THIMPHU, April 28 (Thomson Reuters Foundation) - In the past three years, Passang Tshering and his team of over 1,000 volunteers have cleaned up more than 60 public toilets and built temporary bathrooms at a dozen events in Bhutan.
Passang decided to take matters into his own hands after spotting a huge gap in sanitation provision in the tiny Himalayan state, launching the Bhutan Toilet Organization in 2014.
“Everybody seemed to complain about toilets everywhere, but there was no governing body to listen and find solutions,” he told the Thomson Reuters Foundation.
The goal of Passang and his young team is to rid the country of the practice of open defecation. “It is not even seen as a problem,” said the former computer teacher.
Traditionally, Bhutanese families built toilets on the first floor of their dwellings, with a pig sty underneath so that the human waste could serve as fodder.
People would use leaves, sticks and stones to clean up after themselves, while flushing was rare due to a lack of piped water.
Modern toilets have now become popular in cities and towns. But with the majority of Bhutanese people still living in remote hamlets, poor sanitation remains a major issue in large parts of the country.
Reports of typhoid cases due to water contamination are common during the monsoon that runs from May through September. According to records from the health ministry, nearly 20,000 children under five are treated for diarrhoeal disease annually.
Other health problems exacerbated by a lack of sanitation and hygiene include skin infections, conjunctivitis, dengue and malaria.
However, in the past few years, deaths linked to diarrhoeal disease in young children have dropped significantly.
Bhutan managed to achieve a global goal to reduce the mortality rate of under-fives by two thirds between 1990 and 2015, partly thanks to improvements in drinking water and sanitation.
Still, experts say more progress is needed on raising public awareness and providing clean drinking water, reliable water supplies and proper sanitation facilities, especially in rural communities.
The government is working with U.N. agencies and international aid groups to educate villagers in how to pursue and maintain better health and hygiene.
Meanwhile, motivated individuals like Passang are changing mindsets too. Since launching a “Clean Toilets for All” campaign online in November 2014, he has created a vibrant community of sanitation activists, including young student volunteers and civil servants.
The group plans to build toilet facilities along highways and upgrade existing public toilets, ensuring they are friendly to women and people with disabilities.
The volunteers also set up portable toilets at public events, and are lobbying for mandatory toilets in parks, low-income housing estates, construction sites, garages and bus stops.
“We used to openly defecate when I visited my village,” recalled 15-year-old Tandin Zam, who is glad a toilet has now been built at her family home in Paro, some 70 km from the capital Thimphu where she lives.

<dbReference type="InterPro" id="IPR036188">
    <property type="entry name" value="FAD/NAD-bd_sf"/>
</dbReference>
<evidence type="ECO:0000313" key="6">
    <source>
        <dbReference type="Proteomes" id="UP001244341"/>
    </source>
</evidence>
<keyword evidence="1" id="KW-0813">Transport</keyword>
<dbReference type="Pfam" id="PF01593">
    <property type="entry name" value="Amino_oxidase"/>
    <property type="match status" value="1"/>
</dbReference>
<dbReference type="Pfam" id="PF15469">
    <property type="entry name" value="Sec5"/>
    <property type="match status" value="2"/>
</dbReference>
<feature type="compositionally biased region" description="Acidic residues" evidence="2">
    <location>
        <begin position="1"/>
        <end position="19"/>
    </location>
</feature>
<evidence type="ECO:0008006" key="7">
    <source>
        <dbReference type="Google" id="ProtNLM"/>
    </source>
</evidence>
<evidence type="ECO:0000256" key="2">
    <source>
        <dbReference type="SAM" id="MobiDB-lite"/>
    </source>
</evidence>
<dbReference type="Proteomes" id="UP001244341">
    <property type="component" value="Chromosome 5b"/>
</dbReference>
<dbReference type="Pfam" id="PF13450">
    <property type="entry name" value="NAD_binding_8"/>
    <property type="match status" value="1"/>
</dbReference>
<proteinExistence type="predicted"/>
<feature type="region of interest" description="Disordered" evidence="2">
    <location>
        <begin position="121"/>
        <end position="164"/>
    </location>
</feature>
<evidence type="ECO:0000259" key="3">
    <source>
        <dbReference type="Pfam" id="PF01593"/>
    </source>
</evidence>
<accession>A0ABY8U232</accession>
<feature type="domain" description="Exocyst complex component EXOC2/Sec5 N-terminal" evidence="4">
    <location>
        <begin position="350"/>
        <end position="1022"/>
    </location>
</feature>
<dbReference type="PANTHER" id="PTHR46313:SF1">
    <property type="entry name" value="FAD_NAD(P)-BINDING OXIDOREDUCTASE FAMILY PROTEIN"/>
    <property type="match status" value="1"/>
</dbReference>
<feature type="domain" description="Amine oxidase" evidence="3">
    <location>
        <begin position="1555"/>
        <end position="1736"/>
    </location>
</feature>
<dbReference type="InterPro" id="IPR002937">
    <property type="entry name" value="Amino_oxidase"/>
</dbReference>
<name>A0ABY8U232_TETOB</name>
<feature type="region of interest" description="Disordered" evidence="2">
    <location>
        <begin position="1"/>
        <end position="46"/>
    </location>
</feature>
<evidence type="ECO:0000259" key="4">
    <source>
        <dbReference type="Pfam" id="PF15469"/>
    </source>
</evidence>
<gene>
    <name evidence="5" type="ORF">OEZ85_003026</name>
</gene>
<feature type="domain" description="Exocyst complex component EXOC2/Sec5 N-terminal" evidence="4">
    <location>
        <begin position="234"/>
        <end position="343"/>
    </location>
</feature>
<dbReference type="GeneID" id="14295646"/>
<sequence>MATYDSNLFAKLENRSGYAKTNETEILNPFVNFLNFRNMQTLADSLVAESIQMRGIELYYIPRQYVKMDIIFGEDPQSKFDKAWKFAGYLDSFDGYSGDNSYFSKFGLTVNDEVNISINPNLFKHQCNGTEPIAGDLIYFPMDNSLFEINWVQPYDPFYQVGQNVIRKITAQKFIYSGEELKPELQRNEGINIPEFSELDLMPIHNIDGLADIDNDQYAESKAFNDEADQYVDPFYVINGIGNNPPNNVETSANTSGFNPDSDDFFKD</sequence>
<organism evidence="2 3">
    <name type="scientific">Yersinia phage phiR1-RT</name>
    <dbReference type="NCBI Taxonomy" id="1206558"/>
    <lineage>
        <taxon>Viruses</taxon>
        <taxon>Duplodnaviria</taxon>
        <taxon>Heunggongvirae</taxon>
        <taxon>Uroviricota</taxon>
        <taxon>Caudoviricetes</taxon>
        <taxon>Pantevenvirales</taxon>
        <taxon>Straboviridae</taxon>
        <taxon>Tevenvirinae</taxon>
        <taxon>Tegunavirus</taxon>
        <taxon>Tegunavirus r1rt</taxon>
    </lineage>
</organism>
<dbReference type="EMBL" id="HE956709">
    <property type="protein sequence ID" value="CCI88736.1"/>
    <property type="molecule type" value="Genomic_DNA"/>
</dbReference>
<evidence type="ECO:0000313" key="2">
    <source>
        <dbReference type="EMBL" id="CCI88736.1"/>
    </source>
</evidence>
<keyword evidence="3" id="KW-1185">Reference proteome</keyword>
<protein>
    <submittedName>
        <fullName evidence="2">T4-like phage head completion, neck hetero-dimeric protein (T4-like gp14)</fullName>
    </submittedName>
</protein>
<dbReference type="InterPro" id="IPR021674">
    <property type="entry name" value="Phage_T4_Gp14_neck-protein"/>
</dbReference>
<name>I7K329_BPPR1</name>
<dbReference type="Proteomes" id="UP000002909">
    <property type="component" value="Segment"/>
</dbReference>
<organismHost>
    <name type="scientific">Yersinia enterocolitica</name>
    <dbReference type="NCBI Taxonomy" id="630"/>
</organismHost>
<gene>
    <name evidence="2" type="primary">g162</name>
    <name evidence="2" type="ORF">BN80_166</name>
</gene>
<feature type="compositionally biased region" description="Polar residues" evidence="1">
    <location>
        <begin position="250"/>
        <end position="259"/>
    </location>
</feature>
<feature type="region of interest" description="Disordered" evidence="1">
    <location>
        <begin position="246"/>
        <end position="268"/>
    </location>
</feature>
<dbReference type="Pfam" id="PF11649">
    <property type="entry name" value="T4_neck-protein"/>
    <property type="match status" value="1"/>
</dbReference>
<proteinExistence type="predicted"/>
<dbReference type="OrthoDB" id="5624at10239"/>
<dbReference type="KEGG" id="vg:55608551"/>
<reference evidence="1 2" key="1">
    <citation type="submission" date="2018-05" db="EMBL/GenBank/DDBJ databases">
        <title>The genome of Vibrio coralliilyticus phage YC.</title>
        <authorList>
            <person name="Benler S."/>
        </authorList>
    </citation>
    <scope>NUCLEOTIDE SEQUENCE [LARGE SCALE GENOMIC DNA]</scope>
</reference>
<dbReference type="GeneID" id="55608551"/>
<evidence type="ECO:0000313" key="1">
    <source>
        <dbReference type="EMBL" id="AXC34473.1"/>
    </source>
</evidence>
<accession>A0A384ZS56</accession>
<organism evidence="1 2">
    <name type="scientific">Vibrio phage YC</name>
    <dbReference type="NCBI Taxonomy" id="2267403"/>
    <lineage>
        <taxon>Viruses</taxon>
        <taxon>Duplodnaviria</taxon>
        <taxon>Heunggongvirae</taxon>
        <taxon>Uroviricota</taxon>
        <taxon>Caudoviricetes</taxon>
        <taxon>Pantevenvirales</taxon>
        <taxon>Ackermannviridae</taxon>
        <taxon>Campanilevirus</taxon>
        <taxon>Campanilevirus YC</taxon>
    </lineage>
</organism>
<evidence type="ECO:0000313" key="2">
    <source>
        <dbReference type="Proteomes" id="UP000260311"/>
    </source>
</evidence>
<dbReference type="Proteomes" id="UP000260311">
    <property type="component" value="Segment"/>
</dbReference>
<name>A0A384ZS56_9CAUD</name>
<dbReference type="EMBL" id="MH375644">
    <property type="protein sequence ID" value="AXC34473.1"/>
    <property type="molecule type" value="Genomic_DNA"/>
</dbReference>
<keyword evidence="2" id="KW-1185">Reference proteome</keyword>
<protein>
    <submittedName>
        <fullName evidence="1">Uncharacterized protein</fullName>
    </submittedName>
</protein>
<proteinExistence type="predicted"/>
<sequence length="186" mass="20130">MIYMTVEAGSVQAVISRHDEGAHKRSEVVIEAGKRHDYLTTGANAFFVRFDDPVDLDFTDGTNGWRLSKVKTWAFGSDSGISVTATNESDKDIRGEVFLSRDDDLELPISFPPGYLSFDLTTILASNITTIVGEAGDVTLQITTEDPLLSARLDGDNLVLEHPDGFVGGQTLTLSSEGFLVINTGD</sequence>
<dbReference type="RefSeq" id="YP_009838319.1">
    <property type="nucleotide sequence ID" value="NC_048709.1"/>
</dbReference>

Infectious diseases linked to water and sanitation account for almost 30 percent of health problems in remote areas. That is why the health ministry is backing a nationwide campaign to build toilets in every locality, funded by international organisations.
The proportion of Bhutan’s population with access to improved sanitation now stands at 70 percent, up from 58 percent in 2010.
“My clean modern toilet is the best thing that has happened in my lifetime,” said 72-year-old Jigme Choden of Thorshong Gonpa village in Mongar, one of Bhutan’s fastest-developing districts.
Communities are supposed to maintain their own facilities, but illiteracy, the mountainous terrain and lack of water connectivity have often led to improper usage.
Jack Sim, founder of the World Toilet Organization who visited Bhutan four years ago, said schools in the South Asian nation lacked adequate lavatories.
“The teachers had nice toilets but the facilities for the student were in a bad condition,” he told the Thomson Reuters Foundation. “Bhutan needs to promote improvement in design of toilets and training for cleaners.”
The government should also work with the private sector to install toilets at tourist sites, he added.
The Buddhist kingdom has a number of important festivals where thousands of locals and foreigners flock to ancient fortresses and monasteries - and the shortage of toilets at these locations has always been a concern.
Where there are toilets, they do not have enough staff to keep them clean, said Passang. But when bathrooms are modern and in good condition, people show more respect, he added.
“They contribute their share by flushing, and ensuring their footprints are not left behind on the tiles,” he said. “To make a complete change in the toilet habits of our people, we must give them great toilets.”
His organisation plans to train cleaners and assign people to man public toilets.
It has set up “Toilet Clubs” in around 10 colleges to manage sanitation facilities, while universities have decided to observe Oct. 8 as University Toilet Day each year.
The group is also keen to tackle issues relating to sewage and wastewater management, as well as the pollution of river and groundwater.
“We want to ensure that no sewer flows into the stream or river system, and we will also push for mandatory connections to the main sewer system,” said Passang. (Reporting by Saraswati Sundas; editing by Megan Rowling. Please credit the Thomson Reuters Foundation, the charitable arm of Thomson Reuters, that covers humanitarian news, climate change, resilience, women's rights, trafficking and property rights. Visit news.trust.org/climate)